News Nuggets: Alicia Keys keeps her Grammys in a box
Entertainment Weekly's Owen Gleiberman gives "Lincoln" an "A": "'Lincoln' brilliantly dramatizes the delicacy of politics, along with the raw brutality of it. All that's pushing the amendment forward is Abe Lincoln's will, his ability to do anything — even flirt with impeachable deceptions — to fulfill his vision of justice. And that's why he spends the movie alone in spirit. When he bangs his hand on the table, roaring at his lobbyists to procure him the votes he needs because he's 'clothed in immense power,' we're seeing the birth of the presidency as we know it — a force that can shape the consciousness of the world. 'Lincoln' is a stirring paradox, a dream of history as it might truly have happened." EW.COM
Kris Tapley thinks Disney's "Paperman" could be the potential frontrunner for Best Animated Short: "The truth is something on the fringe is likely to win the Best Animated Short Oscar this year. 'The Fantastic Flying Books of Mr. Morris Lessmore' over 'La Luna,' 'The Lost Thing' over 'Day & Night,' 'Logorama' over 'A Matter of Loaf and Death,' 'The Danish Poet' over 'The Little Matchgirl' -- it happens. A lot. That having been said, Disney's 'Paperman,' a delicate little love story that's greeting viewers of "Wreck-It Ralph" this weekend, is generating plenty of love and goodwill." IN CONTENTION
Alicia Keys on the unusual place she keeps her Grammys: "Alicia Keys keeps her Grammy Awards in a box because she can't think what to do with them. The 31-year-old singer has picked up 14 of the prestigious gongs throughout her career, but is still unsure where to put them as nowhere in her house seems quite right. She said: 'I just haven't found the place for them, I guess. Like, they can't be in a bathroom, that's just wrong. They can't be in the main living area, because that's way too self-serving - like, relax. I'm proud of them, don't get me wrong. I just feel weird about hanging them. Maybe I can hang them on top of somewhere that you can't quite see, but gets dusted once in a while.'" CTV
Pete Hammond explains why early-season festivals are so important to Oscar campaigns: "Awards season is turning into a year-’round affair when it comes to the festival circuit. Though film festivals haven’t always had a strong impact on the Oscar race, this year in particular demonstrates that awards positioning is starting much earlier—so early, in fact, that some of the jockeying for the 2013 Academy Awards started even before the red carpet unfurled for the 2012 ceremony ... For instance, Robert Redford’s winter gathering, Sundance, produced a robust selection of films that have turned into Oscar fare, including the high-stakes finance drama 'Arbitrage' starring Richard Gere." DEADLINE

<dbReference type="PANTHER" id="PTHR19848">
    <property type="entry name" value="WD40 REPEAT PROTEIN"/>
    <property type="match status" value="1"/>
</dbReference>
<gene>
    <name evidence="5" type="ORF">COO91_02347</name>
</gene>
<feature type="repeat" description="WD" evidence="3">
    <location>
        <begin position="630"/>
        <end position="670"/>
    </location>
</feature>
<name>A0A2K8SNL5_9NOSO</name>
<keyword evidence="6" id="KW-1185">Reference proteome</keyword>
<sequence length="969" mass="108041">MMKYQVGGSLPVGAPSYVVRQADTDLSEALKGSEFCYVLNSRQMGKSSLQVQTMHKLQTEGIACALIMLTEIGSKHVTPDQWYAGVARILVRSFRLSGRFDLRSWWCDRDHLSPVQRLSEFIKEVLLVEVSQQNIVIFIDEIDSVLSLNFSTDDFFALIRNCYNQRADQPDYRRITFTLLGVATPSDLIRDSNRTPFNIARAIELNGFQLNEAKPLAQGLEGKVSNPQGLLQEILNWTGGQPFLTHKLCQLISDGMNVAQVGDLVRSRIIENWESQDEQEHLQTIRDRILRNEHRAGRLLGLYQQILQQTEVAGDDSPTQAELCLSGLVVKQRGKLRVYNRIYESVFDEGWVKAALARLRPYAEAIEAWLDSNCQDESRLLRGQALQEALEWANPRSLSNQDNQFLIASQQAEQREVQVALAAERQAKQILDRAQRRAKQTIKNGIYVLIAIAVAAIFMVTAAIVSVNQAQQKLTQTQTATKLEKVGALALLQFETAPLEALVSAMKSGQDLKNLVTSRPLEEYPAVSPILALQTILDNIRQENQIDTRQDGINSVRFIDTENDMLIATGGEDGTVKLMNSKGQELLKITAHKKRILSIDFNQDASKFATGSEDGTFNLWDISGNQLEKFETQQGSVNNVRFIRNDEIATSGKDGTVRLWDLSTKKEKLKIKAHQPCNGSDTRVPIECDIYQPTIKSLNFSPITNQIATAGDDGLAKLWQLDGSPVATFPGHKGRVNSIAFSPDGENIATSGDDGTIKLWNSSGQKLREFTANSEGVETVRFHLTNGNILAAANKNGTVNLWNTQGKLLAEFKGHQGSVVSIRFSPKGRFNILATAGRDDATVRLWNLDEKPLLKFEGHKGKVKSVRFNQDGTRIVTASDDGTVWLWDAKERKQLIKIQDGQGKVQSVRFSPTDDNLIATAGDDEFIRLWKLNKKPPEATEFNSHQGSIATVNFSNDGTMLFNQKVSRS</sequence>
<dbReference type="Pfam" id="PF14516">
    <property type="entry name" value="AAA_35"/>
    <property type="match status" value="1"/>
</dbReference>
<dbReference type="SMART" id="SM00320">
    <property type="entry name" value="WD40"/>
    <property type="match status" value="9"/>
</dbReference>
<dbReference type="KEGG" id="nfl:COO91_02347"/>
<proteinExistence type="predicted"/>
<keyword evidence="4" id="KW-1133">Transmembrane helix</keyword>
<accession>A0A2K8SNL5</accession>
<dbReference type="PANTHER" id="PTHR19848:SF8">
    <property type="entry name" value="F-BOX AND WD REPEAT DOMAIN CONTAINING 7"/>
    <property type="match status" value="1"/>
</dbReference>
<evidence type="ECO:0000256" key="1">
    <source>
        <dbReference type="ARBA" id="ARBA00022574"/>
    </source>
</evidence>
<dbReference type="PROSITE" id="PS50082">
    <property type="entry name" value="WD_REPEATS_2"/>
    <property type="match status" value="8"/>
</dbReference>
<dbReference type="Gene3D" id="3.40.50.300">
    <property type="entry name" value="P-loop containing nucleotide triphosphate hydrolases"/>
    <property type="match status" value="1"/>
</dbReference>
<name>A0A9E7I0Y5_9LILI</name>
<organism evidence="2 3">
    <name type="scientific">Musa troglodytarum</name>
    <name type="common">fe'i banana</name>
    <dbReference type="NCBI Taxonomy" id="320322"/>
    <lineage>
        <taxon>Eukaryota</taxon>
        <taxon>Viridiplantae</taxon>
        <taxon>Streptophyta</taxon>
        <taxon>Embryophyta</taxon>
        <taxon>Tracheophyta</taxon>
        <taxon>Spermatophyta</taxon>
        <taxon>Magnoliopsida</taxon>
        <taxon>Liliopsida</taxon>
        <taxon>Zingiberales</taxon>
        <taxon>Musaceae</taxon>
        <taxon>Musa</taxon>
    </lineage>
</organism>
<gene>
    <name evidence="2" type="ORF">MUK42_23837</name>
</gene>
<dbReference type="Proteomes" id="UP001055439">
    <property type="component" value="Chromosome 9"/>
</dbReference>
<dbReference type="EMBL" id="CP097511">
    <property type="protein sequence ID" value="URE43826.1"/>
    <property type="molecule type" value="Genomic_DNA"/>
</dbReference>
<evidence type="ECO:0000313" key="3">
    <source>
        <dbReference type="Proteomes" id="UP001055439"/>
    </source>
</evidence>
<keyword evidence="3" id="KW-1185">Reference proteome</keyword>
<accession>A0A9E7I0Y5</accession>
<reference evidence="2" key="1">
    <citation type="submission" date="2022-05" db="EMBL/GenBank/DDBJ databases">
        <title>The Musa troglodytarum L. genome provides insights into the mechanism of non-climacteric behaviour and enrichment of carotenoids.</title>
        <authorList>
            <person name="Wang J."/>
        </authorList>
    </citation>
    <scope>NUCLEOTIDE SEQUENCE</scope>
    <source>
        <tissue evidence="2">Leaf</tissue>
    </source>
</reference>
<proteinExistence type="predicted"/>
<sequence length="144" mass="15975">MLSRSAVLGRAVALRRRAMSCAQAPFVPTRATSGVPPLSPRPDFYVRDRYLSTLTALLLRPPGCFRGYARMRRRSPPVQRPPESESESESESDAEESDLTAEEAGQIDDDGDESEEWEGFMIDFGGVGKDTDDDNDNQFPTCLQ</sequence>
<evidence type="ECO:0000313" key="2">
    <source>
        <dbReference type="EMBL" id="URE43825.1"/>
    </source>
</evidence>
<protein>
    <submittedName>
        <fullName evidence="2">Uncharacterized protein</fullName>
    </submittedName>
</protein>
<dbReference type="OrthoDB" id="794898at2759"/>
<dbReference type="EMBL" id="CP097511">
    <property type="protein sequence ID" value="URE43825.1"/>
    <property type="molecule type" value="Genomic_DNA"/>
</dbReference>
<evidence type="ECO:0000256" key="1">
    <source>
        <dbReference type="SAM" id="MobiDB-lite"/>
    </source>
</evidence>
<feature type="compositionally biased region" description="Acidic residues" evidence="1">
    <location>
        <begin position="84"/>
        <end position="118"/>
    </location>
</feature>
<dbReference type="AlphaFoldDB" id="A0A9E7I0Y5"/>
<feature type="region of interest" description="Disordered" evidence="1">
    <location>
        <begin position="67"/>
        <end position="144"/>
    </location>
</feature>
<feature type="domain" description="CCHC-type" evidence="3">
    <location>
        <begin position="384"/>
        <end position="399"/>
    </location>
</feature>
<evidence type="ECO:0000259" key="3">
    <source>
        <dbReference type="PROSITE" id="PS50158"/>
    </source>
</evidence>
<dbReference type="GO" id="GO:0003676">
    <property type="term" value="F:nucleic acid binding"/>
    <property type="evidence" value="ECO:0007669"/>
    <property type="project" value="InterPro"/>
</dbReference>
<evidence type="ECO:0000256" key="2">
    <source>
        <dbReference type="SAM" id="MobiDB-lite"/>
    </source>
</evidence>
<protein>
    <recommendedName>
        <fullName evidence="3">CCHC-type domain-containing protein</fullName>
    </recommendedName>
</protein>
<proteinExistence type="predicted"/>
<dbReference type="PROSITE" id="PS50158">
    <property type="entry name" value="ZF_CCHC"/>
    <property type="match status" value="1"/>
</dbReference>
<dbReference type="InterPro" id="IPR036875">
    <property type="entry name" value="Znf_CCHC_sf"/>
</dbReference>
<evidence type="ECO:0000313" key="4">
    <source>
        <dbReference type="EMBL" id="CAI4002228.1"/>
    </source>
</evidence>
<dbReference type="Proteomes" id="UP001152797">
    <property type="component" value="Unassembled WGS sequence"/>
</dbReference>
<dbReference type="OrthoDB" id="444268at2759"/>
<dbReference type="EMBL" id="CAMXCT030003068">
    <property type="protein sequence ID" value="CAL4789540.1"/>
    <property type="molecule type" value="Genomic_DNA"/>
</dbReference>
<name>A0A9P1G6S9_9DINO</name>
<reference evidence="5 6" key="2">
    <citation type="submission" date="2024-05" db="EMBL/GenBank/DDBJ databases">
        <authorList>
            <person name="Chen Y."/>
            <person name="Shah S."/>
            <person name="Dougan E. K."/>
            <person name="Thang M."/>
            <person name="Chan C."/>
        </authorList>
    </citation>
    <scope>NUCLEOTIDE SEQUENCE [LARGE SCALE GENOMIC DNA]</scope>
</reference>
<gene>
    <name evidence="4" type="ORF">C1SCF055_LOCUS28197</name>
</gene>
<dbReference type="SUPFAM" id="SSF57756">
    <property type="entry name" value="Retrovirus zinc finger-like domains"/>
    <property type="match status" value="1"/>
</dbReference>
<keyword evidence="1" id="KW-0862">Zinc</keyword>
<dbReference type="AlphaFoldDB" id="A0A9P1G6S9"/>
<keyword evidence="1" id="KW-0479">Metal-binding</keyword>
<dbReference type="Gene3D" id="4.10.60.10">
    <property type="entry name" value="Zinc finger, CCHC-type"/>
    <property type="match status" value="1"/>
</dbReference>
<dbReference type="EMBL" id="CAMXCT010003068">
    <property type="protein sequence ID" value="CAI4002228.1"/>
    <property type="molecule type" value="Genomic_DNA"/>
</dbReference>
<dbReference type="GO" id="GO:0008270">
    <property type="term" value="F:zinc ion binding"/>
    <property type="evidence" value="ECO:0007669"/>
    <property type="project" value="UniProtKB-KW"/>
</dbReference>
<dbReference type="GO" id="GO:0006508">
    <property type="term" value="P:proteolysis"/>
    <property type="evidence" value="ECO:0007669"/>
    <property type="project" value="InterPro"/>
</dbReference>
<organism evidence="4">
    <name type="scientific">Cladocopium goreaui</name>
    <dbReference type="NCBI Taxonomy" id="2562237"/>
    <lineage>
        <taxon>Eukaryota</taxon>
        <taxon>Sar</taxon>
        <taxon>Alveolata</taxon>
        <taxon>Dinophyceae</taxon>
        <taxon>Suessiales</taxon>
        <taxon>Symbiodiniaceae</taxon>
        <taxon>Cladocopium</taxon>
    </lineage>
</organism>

"Delhi Safari" director talks about being in the running for an Oscar nomination: "The English version of Nikhil Advani's 'Delhi Safari' features among the top 21 animation films competing for nomination at the next season of Oscars. The film is among those submitted for the Animated Feature Film category for the 85th Academy Awards. If selected, it will win an official nomination at the Oscar ceremony. Says Advani, 'It's a matter of prestige to be in the company of films like "Ice Age 4: Continental Drift" and "Madagascar 3: Europe's Most Wanted." I'm happy for my entire crew who has worked hard for over six years on this film.' With the film receiving positive reviews and being credited as Official Selection at the Annecy International Animated Film Festival in France, Advani is hoping for the film to power through the Oscar nomination, too." TIMES OF INDIA
USA cancels "Political Animals": "The Greg Berlanti-created limited series, which was originally slated for a six-episode run with the possibility of more should ratings demand them, starred Sigourney Weaver as Elaine Barrish, the recently divorced Secretary of State and former First Lady. Despite obvious ambitions, parallels to the Clintons and an impressive cast that also included Carla Gugino, Ciaran Hinds, Ellen Burstyn and Adrian Pasdar, the soapier-than-expected show netted only lackluster ratings, averaging 3.2 million viewers over its run." INDIEWIRE
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